When Madam Ellen Johnson Sirleaf, Liberia’s and Africa’s first democratically elected woman president assumed office as head of state of Liberia, she inherited a monumental problem––a war-torn nation and looted country that was on the path to recovering. The decade-long Liberian conflict led to a breakdown in social services, the cessation of agricultural food production, and a dilapidated infrastructure.  There was also some degree of corruption in the country as officials of successive Liberian administrations, especially during factional periods, unsuitably amassed wealth at the expense of the Liberian people. However, one thing certain, and that had been far more observable under previous administrations prior to 2006, was that corruption in Liberia was not widespread, organized and endemic. True, it existed, it was not systemic, naked and heartless.

When Madam Ellen Johnson Sirleaf, Liberia’s and Africa’s first democratically elected woman president assumed office as head of state of Liberia, she inherited a monumental problem––a war-torn nation and looted country that was on the path to recovering. The decade-long Liberian conflict led to a breakdown in social services, the cessation of agricultural food production, and a dilapidated infrastructure.  There was also some degree of corruption in the country as officials of successive Liberian administrations, especially during factional periods, unsuitably amassed wealth at the expense of the Liberian people. However, one thing certain, and that had been far more observable under previous administrations prior to 2006, was that corruption in Liberia was not widespread, organized and endemic. True, it existed, it was not systemic, naked and heartless.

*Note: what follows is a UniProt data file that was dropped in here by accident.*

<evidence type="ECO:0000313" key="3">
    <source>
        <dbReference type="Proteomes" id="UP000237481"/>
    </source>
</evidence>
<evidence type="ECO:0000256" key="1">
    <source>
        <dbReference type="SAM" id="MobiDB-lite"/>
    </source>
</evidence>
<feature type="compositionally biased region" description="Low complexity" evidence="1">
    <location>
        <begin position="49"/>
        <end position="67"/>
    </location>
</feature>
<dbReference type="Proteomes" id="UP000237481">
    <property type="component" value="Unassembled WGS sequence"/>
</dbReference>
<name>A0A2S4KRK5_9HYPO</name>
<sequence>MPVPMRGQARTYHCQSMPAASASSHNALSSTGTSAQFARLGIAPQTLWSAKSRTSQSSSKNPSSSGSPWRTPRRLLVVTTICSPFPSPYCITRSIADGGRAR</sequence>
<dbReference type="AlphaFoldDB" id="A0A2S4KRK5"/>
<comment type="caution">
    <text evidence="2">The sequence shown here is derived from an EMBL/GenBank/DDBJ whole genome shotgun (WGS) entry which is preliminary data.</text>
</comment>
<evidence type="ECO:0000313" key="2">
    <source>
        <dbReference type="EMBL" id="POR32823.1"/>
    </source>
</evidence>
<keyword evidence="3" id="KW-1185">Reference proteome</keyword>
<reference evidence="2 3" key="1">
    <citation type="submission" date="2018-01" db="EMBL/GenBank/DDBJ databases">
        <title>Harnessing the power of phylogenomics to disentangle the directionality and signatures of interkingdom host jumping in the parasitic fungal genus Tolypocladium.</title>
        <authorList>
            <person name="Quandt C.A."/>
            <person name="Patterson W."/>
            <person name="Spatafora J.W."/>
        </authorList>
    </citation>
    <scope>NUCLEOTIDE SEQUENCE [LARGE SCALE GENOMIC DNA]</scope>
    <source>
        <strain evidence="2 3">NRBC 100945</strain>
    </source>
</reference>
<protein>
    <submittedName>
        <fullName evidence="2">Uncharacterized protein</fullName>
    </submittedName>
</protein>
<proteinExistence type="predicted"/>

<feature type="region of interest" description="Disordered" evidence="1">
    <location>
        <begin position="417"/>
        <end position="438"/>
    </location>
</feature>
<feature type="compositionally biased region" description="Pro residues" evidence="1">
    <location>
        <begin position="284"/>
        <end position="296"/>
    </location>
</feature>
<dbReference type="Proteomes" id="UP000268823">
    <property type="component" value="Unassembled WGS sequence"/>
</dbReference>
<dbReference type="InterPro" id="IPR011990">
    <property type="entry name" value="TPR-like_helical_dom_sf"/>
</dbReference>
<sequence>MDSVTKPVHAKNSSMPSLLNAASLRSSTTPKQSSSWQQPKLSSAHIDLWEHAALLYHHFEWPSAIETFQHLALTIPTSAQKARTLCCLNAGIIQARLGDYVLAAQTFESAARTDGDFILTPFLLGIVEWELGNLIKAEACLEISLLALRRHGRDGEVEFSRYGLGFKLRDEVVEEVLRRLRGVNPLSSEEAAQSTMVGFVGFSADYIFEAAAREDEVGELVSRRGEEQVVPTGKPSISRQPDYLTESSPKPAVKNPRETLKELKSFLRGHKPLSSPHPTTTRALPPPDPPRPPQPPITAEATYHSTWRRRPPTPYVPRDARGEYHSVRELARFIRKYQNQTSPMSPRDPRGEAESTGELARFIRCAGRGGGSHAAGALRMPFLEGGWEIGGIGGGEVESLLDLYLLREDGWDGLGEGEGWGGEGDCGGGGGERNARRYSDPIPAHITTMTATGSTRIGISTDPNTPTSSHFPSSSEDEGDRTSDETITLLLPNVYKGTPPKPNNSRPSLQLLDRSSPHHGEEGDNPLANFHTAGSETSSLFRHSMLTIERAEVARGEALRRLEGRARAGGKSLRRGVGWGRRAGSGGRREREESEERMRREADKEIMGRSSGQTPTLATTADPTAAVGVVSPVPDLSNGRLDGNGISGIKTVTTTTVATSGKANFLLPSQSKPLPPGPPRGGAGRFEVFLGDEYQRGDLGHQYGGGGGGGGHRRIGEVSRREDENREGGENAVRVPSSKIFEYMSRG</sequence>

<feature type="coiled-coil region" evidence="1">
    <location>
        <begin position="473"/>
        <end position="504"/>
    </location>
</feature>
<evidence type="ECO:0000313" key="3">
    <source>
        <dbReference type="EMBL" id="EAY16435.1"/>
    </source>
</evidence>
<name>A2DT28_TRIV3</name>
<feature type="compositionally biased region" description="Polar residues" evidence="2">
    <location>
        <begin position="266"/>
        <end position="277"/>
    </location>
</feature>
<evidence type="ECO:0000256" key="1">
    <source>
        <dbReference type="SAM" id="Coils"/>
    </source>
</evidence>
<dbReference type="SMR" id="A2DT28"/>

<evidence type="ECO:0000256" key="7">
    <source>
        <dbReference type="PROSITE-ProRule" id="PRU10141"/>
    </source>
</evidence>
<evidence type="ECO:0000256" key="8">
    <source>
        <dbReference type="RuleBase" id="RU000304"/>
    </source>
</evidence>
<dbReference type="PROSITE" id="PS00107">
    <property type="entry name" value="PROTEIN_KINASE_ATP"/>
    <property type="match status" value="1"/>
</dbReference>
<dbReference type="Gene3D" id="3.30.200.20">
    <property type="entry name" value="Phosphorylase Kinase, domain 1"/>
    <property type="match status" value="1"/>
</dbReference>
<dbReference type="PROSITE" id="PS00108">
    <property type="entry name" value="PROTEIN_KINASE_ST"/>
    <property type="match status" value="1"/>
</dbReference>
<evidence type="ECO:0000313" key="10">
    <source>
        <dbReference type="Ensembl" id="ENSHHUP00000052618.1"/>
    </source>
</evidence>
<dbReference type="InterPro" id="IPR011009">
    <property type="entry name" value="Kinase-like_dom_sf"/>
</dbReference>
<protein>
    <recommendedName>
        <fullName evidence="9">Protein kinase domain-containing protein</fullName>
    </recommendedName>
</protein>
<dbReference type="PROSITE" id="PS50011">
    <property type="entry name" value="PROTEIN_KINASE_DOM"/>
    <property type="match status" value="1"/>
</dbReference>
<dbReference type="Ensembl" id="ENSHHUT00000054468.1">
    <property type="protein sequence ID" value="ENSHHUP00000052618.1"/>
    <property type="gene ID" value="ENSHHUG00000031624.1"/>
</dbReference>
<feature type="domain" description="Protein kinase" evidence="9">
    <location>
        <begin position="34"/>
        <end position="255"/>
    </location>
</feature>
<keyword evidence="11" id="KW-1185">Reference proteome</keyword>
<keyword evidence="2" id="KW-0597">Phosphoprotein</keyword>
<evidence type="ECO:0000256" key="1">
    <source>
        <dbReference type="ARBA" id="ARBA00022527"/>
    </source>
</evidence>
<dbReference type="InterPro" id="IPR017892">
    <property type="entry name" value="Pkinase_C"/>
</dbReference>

Under the Sirleaf’s Unity Party-led government, Liberia experienced widespread, organized, structured and inhumane acts of corruption in almost all sectors and at every level.  These acts of corruption included petty corruption, grand corruption, systemic corruption, government/public sector corruption, political corruption, and judicial corruption.  Hence, Liberians experienced naked and heartless greed.